On Monday, we left the hotel at 6 am. Our tour guide, Tom, came to the hotel to hand us off to Minan. Minan took us to a large van and the driver loaded our many bags and we headed off through the dark city. Dark, but very busy. It was supposed to be three and a half hours to Shijiazhuang, which is where we would meet Mei-Mei.
It wasn’t three and a half hours.
The pollution in Hebei Province was so bad that day that the highway was shut down twice due to poor visibility. We saw a few food peddlers take advantage of all the parked cars. This one was selling candied apples.
We got to our hotel at 1 pm, and Minan took us around the corner to KFC for lunch. KFC is very popular here! My sister ordered a hot corn drink with her meal. It tasted exactly like creamed corn, only liquid. Finally, a little before 2, we piled back in the van and went to the Social Welfare office.
And there on the curb was Mei-Mei! Naturally we couldn’t tumble out of the van fast enough. She was a little stand-offish at first, but warmed up with some snacks (which she distributed to everyone in the room). We took the official family picture for the adoption papers, and Mei-Mei had to stamp her handprint, and ‘Stache and I signed our names about a dozen times.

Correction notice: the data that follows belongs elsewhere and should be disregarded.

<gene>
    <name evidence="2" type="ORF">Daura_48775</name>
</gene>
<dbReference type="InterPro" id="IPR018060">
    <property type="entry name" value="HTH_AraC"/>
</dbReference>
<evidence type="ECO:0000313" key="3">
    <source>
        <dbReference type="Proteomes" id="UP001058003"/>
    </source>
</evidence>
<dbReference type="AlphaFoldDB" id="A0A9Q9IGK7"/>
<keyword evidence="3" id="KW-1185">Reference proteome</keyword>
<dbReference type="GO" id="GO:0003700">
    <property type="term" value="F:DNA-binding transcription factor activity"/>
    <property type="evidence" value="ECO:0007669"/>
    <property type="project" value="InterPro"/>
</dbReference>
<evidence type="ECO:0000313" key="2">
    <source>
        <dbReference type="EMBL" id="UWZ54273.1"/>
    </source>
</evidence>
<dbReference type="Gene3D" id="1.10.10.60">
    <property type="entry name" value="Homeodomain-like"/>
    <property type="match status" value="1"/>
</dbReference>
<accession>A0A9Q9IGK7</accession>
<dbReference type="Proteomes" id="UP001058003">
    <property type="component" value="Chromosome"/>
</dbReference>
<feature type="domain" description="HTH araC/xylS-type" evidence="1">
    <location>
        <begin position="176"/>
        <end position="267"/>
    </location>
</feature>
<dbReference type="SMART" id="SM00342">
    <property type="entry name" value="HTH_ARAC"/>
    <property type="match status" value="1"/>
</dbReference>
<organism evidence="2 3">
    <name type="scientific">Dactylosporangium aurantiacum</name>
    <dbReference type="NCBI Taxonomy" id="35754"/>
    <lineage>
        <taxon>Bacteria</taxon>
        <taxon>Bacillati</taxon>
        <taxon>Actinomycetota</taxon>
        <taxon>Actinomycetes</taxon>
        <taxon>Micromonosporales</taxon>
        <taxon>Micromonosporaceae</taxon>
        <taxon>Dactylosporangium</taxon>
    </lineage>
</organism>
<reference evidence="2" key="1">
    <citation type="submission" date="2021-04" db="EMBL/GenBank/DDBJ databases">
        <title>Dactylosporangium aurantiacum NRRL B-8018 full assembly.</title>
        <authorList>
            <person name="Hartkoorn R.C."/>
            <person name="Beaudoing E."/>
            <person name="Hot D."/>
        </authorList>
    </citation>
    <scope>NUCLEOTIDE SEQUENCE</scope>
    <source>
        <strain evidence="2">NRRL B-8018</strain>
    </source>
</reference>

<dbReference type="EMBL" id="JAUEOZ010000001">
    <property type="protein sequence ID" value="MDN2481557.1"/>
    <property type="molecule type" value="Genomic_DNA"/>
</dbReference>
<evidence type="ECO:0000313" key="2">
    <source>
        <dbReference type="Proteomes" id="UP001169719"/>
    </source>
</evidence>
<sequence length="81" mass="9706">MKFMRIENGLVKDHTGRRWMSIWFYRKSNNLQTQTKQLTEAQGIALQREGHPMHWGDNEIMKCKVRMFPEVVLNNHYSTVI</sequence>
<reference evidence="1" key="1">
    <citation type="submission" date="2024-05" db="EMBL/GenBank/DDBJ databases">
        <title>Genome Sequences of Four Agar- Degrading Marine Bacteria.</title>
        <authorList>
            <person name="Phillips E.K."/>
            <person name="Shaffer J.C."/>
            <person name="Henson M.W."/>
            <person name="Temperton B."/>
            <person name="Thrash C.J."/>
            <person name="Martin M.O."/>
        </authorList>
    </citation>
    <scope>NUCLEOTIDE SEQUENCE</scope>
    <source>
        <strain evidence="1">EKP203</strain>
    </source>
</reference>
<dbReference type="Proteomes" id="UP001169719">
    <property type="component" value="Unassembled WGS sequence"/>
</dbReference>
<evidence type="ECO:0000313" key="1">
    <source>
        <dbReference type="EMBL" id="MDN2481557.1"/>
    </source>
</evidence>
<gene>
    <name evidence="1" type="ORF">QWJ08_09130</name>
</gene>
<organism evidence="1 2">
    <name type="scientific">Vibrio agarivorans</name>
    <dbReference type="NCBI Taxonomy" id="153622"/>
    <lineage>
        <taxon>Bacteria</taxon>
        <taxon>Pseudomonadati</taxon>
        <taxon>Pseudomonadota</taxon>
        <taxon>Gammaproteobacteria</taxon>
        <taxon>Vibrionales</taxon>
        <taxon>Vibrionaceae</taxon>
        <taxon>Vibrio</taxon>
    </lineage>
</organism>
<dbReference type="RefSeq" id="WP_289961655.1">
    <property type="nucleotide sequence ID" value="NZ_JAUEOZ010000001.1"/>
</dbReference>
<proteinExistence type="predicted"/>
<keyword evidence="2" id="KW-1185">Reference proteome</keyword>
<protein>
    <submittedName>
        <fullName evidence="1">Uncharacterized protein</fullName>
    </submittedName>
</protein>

While we traded off holding Mei-Mei and signing papers, Mei-Mei was exploring ‘Stache’s phone. Specifically, the “selfie” mode.
She took 333 pictures and 10 videos. Really, the only reason those numbers are not much higher is that after a while, she got interested in scribbling on the pictures. She has excellent fine motor control (perhaps it’s from growing up using chopsticks!) and held ‘Stache’s stylus with precision.
Most unusually, we went straight from the Social Welfare office to the notary to finalize our paperwork. Usually there is about 24 hours between these appointments. It was while we were waiting outside the notary’s office that the realization that we were not just kind visitors with snacks began to dawn on Mei-Mei. Tears welled up occasionally, but her nanny was usually able to cajole her back to equilibrium.
At 5:20, we got our paperwork back and it was done! She was ours. Still a Chinese citizen, but our Chinese citizen.
When the orphanage director and her nanny left, the tears started in earnest. She cried the whole evening. She cried for “Gua Ye,” her nanny, over and over. She would only accept comfort from ‘Stache, probably because she views me as usurping her Gua Ye’s place.
It. Was. Awful.
Everything that is twisting and crushing and sad.
She fell asleep around 9 and we all went to bed, holding tightly to these truths.
It is a GOOD thing she is mourning. It means that she loved her nanny very much, and it is much easier to teach a child to love her new parents too than it is to teach a child how to love someone in the first place.
It will not always be like this. Tonight was hard and she really doesn’t want anything to do with Mama at all, but it will not always be hard and she will not feel that way forever.
Tomorrow is a new day. Please God, let it be a new day.